Additionally, measuring employment outcomes does place more of a focus on generating employment over some of the other goals of college (such as learning for learning’s sake). The security of these large unit-record datasets is also a concern of some people; I am less concerned about this given the difficulty of accessing deidentified data. (I’ve worked with the data from Florida, which has possibly the most advanced state-level data system. Getting access is extremely difficult.)

Although I certainly recognize those concerns, I strongly support this piece of legislation. It would reduce reporting requirements for colleges, since they would work primarily with states instead of the federal government. (In that respect, the legislation is quite conservative.) It makes more data available to all stakeholders in education and provides researchers with more opportunities to examine promising educational practices and intervention. Finally, it allows for states to make more informed decisions about how to allocate their scarce resources.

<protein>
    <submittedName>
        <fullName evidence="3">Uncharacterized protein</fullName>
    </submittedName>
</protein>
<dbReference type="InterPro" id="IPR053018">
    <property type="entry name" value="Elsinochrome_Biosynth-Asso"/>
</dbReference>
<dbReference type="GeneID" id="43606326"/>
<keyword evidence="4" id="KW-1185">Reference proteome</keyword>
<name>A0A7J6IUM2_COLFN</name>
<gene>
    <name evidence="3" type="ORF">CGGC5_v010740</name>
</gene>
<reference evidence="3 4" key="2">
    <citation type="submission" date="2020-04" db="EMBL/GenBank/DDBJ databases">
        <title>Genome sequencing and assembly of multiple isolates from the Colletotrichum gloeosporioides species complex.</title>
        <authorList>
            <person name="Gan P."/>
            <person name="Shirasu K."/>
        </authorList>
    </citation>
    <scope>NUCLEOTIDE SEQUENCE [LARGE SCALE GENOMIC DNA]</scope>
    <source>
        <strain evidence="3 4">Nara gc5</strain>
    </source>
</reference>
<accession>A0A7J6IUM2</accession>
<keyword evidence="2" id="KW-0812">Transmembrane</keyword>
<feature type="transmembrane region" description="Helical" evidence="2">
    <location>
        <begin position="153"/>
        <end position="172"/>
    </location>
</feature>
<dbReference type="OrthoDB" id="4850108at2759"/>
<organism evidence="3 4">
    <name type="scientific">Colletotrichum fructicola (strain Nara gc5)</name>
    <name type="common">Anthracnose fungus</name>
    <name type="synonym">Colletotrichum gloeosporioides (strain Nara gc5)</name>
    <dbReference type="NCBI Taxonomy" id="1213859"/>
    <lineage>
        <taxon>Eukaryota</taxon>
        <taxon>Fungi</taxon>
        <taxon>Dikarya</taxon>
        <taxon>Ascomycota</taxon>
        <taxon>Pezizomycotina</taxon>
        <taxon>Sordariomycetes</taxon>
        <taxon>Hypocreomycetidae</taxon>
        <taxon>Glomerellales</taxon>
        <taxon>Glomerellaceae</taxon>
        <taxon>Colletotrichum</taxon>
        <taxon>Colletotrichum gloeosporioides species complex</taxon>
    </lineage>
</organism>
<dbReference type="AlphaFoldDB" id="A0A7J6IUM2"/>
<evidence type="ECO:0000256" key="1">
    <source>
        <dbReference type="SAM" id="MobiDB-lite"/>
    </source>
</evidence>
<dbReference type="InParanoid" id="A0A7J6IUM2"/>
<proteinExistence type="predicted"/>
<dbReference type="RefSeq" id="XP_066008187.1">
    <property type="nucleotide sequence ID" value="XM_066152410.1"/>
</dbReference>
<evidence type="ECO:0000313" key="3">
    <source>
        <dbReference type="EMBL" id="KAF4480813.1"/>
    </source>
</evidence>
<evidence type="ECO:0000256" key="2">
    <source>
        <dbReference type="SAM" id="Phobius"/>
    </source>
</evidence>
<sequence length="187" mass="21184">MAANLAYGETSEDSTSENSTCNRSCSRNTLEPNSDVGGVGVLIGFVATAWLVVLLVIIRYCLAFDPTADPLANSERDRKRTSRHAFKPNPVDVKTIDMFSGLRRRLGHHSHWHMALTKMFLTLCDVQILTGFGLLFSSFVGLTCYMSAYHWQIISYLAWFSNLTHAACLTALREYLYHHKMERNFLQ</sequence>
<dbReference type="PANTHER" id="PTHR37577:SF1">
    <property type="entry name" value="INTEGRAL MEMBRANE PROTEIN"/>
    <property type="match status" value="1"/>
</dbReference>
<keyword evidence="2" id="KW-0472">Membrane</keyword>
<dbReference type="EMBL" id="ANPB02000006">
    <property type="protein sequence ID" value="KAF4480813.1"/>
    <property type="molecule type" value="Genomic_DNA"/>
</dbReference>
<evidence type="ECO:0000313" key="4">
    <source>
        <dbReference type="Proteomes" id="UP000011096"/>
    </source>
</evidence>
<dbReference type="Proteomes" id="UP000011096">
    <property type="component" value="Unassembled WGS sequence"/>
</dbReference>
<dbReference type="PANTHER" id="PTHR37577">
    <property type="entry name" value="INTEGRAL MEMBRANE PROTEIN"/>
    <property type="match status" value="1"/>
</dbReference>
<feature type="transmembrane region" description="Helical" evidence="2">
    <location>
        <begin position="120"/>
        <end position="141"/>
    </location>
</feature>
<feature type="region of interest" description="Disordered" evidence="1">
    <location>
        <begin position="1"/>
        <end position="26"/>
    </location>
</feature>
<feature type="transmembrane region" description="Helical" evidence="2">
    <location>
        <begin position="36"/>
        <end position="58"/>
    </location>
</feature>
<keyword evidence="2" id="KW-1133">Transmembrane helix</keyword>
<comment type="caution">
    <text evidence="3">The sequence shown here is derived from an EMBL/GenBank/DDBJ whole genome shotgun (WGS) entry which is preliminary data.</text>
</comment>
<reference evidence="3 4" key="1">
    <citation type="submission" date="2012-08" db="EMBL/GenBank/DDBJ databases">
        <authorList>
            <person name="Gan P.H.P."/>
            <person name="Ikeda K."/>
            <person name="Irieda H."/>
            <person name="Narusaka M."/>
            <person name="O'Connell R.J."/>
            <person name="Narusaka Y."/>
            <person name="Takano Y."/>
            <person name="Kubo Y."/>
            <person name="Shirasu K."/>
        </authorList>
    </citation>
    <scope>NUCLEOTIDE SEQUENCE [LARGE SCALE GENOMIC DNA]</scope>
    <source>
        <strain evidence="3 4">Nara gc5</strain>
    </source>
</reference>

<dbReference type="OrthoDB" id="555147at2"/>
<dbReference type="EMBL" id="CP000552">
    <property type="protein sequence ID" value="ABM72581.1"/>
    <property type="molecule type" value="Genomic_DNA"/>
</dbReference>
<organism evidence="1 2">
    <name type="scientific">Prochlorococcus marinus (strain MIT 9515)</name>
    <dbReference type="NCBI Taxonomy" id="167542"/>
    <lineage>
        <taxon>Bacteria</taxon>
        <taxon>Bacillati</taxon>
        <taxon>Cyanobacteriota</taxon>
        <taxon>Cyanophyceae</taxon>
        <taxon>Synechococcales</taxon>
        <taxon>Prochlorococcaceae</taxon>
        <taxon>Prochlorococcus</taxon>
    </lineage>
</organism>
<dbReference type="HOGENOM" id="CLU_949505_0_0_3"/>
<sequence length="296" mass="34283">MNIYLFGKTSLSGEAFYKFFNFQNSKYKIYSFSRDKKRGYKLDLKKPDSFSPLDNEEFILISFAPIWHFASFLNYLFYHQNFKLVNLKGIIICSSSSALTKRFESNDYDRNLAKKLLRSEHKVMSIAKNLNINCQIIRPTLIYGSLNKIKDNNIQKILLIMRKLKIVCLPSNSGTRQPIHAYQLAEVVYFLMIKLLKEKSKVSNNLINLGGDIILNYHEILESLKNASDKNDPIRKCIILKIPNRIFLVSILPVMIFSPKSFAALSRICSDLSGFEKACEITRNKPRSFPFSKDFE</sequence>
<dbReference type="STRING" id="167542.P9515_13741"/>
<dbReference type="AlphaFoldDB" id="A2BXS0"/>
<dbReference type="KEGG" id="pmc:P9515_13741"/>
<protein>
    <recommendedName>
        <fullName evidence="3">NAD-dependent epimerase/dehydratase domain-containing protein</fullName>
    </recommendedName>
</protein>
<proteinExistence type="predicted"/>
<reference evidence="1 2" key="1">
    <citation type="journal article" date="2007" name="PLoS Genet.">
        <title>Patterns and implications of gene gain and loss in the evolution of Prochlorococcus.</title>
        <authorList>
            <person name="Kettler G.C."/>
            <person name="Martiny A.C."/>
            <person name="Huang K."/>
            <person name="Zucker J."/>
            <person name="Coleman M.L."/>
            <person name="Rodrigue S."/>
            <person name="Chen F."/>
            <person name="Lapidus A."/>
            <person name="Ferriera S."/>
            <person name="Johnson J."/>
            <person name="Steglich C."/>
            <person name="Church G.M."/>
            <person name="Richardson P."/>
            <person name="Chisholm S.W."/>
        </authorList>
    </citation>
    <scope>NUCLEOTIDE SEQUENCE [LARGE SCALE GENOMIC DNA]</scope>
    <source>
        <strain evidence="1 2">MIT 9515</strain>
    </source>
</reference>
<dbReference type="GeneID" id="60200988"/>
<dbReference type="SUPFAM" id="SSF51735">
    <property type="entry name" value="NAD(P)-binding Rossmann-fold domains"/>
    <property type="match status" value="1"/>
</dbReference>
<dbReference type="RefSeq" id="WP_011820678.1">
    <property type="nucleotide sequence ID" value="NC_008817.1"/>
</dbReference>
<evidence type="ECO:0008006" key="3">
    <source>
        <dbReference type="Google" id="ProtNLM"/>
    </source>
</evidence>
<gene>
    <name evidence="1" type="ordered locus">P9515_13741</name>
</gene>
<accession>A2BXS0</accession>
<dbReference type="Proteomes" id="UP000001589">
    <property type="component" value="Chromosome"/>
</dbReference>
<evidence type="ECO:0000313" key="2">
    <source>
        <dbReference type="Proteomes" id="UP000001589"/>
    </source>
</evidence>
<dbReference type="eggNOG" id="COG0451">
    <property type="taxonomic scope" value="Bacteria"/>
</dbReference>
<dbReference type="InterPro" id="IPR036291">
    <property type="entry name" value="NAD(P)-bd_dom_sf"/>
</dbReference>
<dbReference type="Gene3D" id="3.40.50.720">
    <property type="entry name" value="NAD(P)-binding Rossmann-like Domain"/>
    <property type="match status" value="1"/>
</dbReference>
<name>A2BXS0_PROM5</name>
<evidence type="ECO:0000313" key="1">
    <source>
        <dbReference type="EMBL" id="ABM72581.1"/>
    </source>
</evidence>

I don’t expect this legislation to go anywhere during this session of Congress, even with bipartisan support. Let’s see what happens next session, by which time I hope we are away from the “fiscal cliff.”

The Limitations of “Data-Driven” Decisions